There is no unifying opposition until the end of the book. Up to that point we have characters pitted against each other. Here Erikson does a great job of making the conflict realistic. The main opposition at the end, however, is not so clear. Why should I be really worry about this guy that’s being awakened? What exactly is he capable of? Why is he so powerful? After walking away from the book, I thought that the answers were there, but for the life of me I couldn’t remember these details. As far as why the big bad guy was suddenly present, Erikson handled this very well. Someone woke him from his slumber on purpose. Well, that makes sense why he’s now in the story, but the reason seems strange. Aren’t there better ways of taking out your opposition than to get a third party involved that you have no control over? It seems more like a plot device than something that would naturally happen.
Plot and Overall Impressions
This is not your typically fantasy, and it is appreciated. The sheer scope of what Erikson is trying to accomplish is to be commended. There are some Deus Ex Machina moments in overcoming the opposition, mostly related to the use of ultra-powerful magic. There were some twists I didn’t see coming, but I wouldn’t describe anything as shocking or jaw-dropping.
In conclusion I have to say I struggled with this book. Proponents like to rip critical readers by saying that you have to use your head to enjoy this book. Let’s be perfectly clear: using your head to figure out the plot has nothing to do with pacing or characterization. If you really enjoy this book and rate it highly, you must prefer shallow characterization and tons of detail. Personally I like strong characterization – I want to feel for the characters, identify with them, enjoy their successes and sympathize with their problems. There’s very little of that here. The best judge of a book, at least for me, is how fast I turn the pages and how the book captures my attention. I will blaze through an outstanding book, startled as I look at the clock to see hours have flown by, but unable to put the book down. It took me three weeks to slog through this book. I picked it up because I was becoming bored with the ending of Confessor, but often I would leave Gardens of the Moon and return to Confessor because of disinterest or because I needed a break from all the data flying at me.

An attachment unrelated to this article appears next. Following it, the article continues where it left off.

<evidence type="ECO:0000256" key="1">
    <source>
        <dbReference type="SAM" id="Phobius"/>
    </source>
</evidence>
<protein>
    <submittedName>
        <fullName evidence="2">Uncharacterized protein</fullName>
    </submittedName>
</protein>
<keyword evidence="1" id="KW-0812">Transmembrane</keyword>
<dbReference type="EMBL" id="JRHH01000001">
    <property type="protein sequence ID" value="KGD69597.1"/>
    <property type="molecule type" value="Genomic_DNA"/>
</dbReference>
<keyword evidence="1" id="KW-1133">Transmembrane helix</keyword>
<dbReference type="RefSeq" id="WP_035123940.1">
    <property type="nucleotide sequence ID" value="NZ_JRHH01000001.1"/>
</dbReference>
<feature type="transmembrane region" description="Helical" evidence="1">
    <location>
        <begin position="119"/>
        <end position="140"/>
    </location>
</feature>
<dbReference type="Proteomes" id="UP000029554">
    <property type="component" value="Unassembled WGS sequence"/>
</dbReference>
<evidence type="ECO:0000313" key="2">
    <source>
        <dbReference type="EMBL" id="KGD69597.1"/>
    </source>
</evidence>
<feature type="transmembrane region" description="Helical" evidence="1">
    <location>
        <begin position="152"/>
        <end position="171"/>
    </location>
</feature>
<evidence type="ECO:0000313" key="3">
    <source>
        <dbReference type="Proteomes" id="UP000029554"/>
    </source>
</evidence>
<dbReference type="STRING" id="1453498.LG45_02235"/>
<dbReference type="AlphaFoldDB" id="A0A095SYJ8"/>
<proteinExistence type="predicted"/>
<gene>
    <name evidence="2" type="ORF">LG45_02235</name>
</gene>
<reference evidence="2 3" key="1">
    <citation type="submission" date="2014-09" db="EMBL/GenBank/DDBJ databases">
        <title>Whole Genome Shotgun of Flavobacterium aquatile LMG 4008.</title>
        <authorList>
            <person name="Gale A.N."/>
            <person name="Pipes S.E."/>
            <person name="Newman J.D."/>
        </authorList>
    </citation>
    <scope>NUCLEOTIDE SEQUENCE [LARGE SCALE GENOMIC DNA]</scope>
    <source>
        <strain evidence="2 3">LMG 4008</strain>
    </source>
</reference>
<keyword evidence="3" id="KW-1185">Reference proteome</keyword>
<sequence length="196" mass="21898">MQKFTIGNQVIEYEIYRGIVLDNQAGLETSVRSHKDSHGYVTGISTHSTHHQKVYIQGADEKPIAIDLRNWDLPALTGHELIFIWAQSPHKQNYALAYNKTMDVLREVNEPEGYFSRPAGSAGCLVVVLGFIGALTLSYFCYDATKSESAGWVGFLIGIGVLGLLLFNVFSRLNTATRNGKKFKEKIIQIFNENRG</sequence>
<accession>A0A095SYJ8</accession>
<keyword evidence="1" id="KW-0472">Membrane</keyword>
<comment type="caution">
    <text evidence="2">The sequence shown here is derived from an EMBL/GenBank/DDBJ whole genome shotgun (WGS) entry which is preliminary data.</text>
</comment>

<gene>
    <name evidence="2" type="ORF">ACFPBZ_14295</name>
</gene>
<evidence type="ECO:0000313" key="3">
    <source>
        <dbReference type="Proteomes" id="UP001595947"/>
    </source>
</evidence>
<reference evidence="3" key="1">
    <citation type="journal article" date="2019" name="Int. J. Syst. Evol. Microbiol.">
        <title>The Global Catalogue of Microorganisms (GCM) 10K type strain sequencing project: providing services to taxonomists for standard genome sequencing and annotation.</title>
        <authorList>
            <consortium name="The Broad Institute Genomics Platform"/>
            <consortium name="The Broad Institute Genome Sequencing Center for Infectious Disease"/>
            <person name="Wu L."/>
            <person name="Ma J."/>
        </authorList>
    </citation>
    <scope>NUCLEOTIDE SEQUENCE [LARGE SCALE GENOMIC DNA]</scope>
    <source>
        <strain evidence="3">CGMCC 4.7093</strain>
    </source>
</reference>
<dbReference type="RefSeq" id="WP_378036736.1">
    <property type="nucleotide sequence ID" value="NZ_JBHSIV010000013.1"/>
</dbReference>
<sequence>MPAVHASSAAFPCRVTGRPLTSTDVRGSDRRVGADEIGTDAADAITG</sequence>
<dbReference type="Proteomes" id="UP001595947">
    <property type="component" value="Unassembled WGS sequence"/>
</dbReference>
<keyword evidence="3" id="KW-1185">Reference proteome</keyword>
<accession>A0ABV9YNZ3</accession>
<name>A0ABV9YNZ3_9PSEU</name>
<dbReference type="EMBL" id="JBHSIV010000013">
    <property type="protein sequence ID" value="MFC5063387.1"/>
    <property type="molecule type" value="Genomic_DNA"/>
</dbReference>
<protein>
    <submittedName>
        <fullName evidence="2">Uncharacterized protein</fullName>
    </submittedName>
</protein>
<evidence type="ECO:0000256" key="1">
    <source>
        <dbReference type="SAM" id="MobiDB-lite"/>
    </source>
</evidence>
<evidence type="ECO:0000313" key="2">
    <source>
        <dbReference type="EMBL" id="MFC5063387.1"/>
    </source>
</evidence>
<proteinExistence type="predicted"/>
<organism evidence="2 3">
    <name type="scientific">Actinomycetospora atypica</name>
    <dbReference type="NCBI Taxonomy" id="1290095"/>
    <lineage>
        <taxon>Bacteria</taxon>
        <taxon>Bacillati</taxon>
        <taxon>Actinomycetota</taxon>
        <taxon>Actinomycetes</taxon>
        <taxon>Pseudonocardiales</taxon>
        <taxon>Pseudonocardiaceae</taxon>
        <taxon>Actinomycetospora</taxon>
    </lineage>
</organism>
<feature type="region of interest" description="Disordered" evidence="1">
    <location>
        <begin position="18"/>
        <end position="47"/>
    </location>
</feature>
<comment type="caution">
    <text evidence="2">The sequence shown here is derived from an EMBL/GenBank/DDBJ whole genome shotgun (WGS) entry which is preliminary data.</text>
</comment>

I’m hesitant to dive into the next book, because I don’t want more of the same. However, I feel I must try, because this is Erikson’s first book and he’s bound to get better. I understand that his plot will expand over the course of several books, and in retrospect maybe I won’t be quite as critical. Plus, he’s set the stage now, so he should be able to focus more on the characters. Given the amount of books in my queue, however, it will be some time before I take that leap.
And what exactly does the title have to do with any of the major plotlines in the book? I’m still scratching my head on that one…